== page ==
It started years ago with that great awful bastard The Good Reverend Roger, or Doktor Howl, or whatever he was calling himself. Senor Paes, thanks to his wife and the kinds of medication one usually finds in hospices, in Guantanamo Bay, had most of the bad thoughts under control. But then came that story, he hated to think of it even now, the story that TGRR so proudly labeled as having been hatched with malice on the brain. After that, things got a little bit blurry.

He started construction of his device in a fit of mania, driven by alligator medulla oblongata extract and semi imported drop bear omelets. It wasn't a dagger, like Bolthar's, per se, more of an advanced neutralization depowerm...let's just say it looked a bit like an egg slicer attached to a reciprocating saw, with a plethora of hoses in between. And what it stole wasn't exactly a soul, but more of a quadridigital imprint of cognitive made people empty. The practical end of it, which Senor Paes called the business side, was a cricket bat with a railroad spike lovingly crafted into it, so as not to split the fine woodwork.

He'd clipped his shaggy hair and neatened the wild beard, trimmed his bitten and broken and jagged fingernails. He'd put on the clothes of the old Senor Paes. And he'd flown to Tucson to meet Roger.
"COFFEE?" the private message read simply. It was a direct line to Roger's shriveled heart, provoking a response doctors have previously called "grossly overenthusiastic" and "disturbingly sexual." Like a conditioned rat he stood from his desk and grunted aside a terrified maintenance crew on his way to the machine. He stopped before his shrine and grabbed the holy carafe and as he readied to pour he paused at an odd smell, a smell like burning batteries and rotten milkshakes.

The business side did its job, and the contraption on the other end whirred to life in a sinful music. And like that, it was over. Senor Paes breathed again like he used to. He almost smiled, lugging his invention back to the parking lot, back to the boarded up Motel he was staying in. The room was cramped and its odors struck him as senses awoke from their long dormant state. He fired up his phone and checked the forums.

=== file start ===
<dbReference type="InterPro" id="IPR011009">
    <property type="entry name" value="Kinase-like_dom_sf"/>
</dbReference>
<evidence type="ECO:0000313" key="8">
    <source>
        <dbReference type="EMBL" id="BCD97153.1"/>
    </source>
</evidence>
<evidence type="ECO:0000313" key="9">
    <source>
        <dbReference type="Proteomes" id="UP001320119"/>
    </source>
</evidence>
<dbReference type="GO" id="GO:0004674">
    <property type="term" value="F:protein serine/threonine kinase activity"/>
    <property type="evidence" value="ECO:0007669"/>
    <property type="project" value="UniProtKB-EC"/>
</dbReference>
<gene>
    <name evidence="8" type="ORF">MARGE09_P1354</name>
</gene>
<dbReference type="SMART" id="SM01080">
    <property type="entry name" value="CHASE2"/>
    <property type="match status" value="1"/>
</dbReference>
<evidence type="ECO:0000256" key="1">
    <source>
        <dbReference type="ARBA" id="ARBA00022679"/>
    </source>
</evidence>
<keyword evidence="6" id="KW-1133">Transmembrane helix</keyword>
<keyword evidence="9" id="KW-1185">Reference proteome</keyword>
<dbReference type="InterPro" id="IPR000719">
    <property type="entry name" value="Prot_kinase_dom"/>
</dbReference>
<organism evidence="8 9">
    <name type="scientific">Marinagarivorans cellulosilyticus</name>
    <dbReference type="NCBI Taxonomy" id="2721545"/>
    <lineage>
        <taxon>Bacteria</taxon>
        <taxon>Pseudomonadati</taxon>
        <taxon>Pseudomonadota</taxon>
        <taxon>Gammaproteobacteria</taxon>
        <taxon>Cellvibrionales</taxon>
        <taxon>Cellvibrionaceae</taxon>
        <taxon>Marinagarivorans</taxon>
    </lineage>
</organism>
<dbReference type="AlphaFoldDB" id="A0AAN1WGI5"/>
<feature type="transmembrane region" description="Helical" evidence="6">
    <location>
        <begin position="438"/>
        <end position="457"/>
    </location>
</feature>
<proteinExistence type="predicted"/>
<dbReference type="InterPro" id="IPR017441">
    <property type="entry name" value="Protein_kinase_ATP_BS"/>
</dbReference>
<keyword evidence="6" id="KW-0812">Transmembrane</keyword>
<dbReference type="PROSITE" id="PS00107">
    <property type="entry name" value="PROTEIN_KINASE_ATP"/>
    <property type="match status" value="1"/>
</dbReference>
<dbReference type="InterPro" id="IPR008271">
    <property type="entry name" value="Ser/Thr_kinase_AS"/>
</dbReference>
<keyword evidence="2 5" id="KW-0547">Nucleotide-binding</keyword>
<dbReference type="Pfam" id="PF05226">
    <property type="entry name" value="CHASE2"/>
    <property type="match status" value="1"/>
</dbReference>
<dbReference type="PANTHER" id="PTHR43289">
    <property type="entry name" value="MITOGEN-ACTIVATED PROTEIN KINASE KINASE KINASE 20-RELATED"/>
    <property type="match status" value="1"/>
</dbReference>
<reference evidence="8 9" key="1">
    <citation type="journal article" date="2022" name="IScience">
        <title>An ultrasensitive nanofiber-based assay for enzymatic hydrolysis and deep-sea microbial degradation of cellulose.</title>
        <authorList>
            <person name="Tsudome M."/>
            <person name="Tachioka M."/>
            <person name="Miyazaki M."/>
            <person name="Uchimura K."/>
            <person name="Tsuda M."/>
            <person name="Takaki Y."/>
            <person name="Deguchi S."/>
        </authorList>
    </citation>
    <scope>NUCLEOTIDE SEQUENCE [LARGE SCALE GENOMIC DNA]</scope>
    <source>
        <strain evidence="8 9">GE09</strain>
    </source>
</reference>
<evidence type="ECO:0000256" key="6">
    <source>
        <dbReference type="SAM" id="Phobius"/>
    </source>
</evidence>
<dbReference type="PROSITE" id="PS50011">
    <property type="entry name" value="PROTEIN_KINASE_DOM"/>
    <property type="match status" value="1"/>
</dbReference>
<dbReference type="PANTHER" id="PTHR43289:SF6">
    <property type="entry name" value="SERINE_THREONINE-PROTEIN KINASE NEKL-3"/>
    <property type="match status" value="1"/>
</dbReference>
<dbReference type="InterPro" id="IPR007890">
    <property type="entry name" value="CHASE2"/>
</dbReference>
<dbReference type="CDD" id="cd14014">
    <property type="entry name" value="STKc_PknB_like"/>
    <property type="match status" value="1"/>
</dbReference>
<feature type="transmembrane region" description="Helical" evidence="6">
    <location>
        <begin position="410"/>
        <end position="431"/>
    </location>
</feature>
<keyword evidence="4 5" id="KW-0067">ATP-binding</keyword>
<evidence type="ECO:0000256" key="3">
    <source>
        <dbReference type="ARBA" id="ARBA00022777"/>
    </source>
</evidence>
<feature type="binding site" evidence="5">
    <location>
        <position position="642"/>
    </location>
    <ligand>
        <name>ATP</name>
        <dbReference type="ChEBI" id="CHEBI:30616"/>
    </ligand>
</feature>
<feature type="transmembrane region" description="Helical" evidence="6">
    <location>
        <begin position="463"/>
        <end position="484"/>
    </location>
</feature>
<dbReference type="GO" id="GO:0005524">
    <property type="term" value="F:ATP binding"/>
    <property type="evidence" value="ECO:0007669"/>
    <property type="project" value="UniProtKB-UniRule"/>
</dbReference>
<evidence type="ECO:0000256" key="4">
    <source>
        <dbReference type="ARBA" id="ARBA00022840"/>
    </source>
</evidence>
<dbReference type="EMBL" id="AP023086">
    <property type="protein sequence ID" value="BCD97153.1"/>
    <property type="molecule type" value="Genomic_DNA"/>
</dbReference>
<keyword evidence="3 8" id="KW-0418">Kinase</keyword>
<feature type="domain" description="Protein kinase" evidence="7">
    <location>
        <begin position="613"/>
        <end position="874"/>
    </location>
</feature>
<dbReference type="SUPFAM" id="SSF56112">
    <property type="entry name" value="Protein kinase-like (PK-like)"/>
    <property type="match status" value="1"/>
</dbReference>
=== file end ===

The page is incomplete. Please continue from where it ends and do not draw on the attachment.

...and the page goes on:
And there was Roger. With another of his stories. Senor Paes checked his machine's storage. Surely enough, an appropriate amount of its space was taken up. Significantly more than he would have expected, in fact, given the subject. In a state of serenity, he transferred the subject over to his backup, its data prison, and he slept a sleep of the purposeful.

The next day he did it again. And again after that. Days became weeks and weeks became months until they too faded. He killed Roger in the morning and he killed Roger in the afternoon. He killed him in his sleep, he killed him in his car. He killed him, in an act Senor Paes now saw as his most depraved, on the toilet while he made his wretched art. It was that one that stopped his obsession.

He left the tiny room and he looked around and it was off, somehow. Maybe it was perspective but the mountains looked further away, or maybe just smaller. The once busy roads had fewer and fewer cars on them. He sought Roger again. After all this time, the man's schedule was as much a part of him as Bolthar.
He found him inducing vomiting on the steps of the congressman's office, as was his Tuesday routine. The crowd parted around him. Senor Paes drew back the business side and struck Roger as he had so many times. As he fell, Paes saw two things. The first was that Roger, unlike Paes himself, was scaled to his environment and the people around him. The second was that one of those people disappeared before his eyes just as his invention set about its terrible work.

So yes, Senor Paes was disturbed. His work was far greater than he anticipated. And he was going to have to buy more storage space for the backup. It was far, far too small to fit all of Tucson.
Two vast and trunkless legs of stone / Halloween
October 30, 2014, 12:37:14 AM
We keep the lights out on Halloween, here in the tenements. The families with kids go somewhere else, their grandmother's cul de sac or over to see their cousins on the well lit side of town. It's better for them there. The streets aren't so busy and the bars aren't so close and the doorbells still work. It's much too dark here because we keep the lights out.

We buy the candy, of course. There's always one family, maybe they're new, maybe they'll just never understand like the rest of us, and their kids shouldn't suffer. If their knock reaches up through old creaking stairwells and the outed porch bulbs do not deter, we smile and we drop some candy in their bags. They look down unable to help themselves to see what they got and we glance past them down the street and sidewalks and we shoot the parents a warning and we close the door. And we work our way back in the dark, not even a lamp, not even a candle that night.